I know I belong at Harvard Business School, because I am obsessed with analyzing problems. The caveat is that Harvard encourages us to apply analytical rigor to leadership challenges and business decisions, and I am most enthusiastic about analyzing love and relationship issues. However, I am slowly learning that some things that happen in my dating life are simply not worth analyzing. For example, nothing burns me up more than a guy not calling when he says he will. When this happens, I do not simply think that he forgot or got too busy. I put on my “Ms. Smart Girl” hat and think:
· He’s testing the boundaries of the relationship to see how often he can not follow through on what he says he will do.
· He feels himself getting too close to me. He’s trying to pull away and establish his independence.
And then I finally get around to:
· He’s just not that into me.
Now, I firmly believe in the truth of the book (and now movie) He’s Just Not That Into You. However, I often am not satisfied with simply telling myself the awful truth. Rather, I want to do a deep analysis of exactly what went wrong, when things began to unravel, and what I can do differently next time. While completing a multi-level analysis of why a guy and I don’t seem to be “meshing” might make me feel accomplished and in control, it does not make me any happier than I was before I launched into my intellectual exercise.
You conjecturing about why someone is not acting the way you want them to does not make them change their behavior. It just wastes your time, imagination, and saps your happiness and peace of mind.
Therefore, when you are dating a guy and he does something you do not like, appreciate, or understand, keep it moving.
By “keep it moving,” I mean go about your life, doing whatever you were doing before you met Mr. Flaky and don’t worry about why he is acting up. He could have forgotten, he could be busy, he might be testing your boundaries, asserting his independence, or he could just not be into you. The key for you to understand is that the best thing you can do for yourself—and for the relationship—is to keep it moving. Do not bog yourself down with worrying about it or even with “setting him straight”. As Sherry Argov, author of Why Men Love Bitches, says, “Men do not respond to words. They respond to no contact.”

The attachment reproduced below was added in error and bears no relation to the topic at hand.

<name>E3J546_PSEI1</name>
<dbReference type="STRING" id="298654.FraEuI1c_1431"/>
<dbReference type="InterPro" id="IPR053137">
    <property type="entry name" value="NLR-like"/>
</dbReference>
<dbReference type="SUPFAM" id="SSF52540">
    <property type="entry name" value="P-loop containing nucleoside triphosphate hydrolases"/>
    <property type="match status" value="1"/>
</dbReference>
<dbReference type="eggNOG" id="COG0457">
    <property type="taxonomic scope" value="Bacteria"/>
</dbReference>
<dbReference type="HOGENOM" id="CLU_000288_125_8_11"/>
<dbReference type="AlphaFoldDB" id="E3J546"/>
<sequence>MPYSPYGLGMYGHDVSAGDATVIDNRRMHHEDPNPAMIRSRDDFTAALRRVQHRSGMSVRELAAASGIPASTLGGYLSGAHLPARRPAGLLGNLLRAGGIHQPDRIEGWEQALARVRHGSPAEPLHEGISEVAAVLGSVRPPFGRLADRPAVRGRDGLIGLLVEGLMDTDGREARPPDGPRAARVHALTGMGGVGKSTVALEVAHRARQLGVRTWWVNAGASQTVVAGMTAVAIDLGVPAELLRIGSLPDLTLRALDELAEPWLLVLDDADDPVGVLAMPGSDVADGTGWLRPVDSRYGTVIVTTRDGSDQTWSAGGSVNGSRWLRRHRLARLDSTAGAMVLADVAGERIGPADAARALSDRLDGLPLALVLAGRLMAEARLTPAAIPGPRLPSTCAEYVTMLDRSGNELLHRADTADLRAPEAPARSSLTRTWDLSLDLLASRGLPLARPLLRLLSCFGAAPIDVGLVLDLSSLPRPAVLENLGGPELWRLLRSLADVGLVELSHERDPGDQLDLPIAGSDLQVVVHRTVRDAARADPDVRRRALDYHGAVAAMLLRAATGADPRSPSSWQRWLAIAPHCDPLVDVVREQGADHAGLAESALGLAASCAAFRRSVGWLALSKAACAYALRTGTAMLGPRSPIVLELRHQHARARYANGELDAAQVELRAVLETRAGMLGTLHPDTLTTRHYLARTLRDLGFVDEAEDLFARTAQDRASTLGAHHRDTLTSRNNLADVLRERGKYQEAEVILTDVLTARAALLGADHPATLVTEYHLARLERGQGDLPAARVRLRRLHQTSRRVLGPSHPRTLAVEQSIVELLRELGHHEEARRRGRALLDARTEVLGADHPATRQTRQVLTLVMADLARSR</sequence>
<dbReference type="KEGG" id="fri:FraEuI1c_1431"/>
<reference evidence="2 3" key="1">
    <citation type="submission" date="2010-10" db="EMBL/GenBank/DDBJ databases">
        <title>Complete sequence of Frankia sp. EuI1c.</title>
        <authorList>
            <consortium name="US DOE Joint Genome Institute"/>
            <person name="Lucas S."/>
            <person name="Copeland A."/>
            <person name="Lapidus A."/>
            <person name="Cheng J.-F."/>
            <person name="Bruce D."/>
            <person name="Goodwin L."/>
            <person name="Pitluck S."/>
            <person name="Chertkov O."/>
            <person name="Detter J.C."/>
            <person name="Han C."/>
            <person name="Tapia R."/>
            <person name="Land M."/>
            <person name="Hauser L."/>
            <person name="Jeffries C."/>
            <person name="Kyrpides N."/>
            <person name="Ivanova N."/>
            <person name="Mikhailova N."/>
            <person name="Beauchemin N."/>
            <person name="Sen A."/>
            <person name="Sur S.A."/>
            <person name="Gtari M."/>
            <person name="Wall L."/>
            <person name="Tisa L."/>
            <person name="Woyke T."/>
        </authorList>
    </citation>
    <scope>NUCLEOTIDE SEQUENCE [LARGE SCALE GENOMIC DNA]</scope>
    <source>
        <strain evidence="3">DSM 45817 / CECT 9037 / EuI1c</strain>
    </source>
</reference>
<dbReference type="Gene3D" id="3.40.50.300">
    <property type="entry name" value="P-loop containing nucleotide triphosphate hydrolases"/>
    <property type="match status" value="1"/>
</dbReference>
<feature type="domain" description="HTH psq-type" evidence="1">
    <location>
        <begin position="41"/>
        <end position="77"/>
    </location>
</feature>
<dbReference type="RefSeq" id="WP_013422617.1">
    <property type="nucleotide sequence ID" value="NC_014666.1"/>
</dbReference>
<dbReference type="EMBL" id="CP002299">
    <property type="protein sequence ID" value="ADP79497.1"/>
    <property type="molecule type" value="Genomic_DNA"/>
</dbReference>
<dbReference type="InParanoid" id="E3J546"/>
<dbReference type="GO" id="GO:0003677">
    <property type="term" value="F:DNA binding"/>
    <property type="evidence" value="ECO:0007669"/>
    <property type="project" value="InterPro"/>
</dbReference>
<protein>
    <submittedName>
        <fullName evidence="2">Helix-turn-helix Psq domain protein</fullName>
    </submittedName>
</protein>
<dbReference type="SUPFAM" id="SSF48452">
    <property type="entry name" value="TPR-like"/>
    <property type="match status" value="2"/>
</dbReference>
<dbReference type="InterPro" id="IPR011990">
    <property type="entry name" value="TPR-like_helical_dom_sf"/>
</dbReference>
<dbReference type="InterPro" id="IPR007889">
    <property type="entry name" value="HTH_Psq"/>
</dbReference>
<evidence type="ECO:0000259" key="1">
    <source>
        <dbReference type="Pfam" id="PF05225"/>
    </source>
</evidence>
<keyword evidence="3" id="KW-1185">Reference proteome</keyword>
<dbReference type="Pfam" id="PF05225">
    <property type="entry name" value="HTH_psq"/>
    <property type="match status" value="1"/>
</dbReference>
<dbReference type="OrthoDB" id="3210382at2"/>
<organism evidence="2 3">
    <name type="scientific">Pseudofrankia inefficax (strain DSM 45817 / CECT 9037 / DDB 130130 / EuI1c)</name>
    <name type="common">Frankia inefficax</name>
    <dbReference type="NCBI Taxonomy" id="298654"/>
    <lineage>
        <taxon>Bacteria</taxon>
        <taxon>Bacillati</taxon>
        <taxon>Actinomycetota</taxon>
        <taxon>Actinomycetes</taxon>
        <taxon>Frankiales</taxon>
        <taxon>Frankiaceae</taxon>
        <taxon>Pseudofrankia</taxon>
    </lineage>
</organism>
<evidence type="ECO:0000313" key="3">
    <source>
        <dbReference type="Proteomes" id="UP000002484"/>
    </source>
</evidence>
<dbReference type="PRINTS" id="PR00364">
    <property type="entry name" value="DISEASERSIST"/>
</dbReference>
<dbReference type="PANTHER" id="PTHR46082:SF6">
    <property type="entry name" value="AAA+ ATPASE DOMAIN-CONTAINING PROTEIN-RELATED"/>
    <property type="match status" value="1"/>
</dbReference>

Keeping it moving is not about playing games or being passive aggressive. It’s about taking a step back, relaxing, and focusing on doing what makes you happy—rather than focusing on understanding the cause and origin of something that is making you unhappy. If you really want Mr. Maybe Right to stop making last minute plans with you, don’t go out with him when he tries to make these last minute plans with you. If you want him to call you when he says he will, do not text him with subtle reminders like, “Hope you’re having a great day!” (Guys see right through that by the way). Just keep it moving, have your own great day, and if he calls, great. If not, you haven’t wasted time and energy on worrying about it. It’s all about encouraging goal-congruent dating behavior.
An important part of keeping it moving is to expect nothing. As an optimistic person with high expectations for myself and others, this has been a hard pill to swallow. But I have finally swallowed it, and I hope the time-release capsule works well enough to constantly remind me to expect nothing from guys I am casually dating. This is not me giving you permission to let people treat you badly.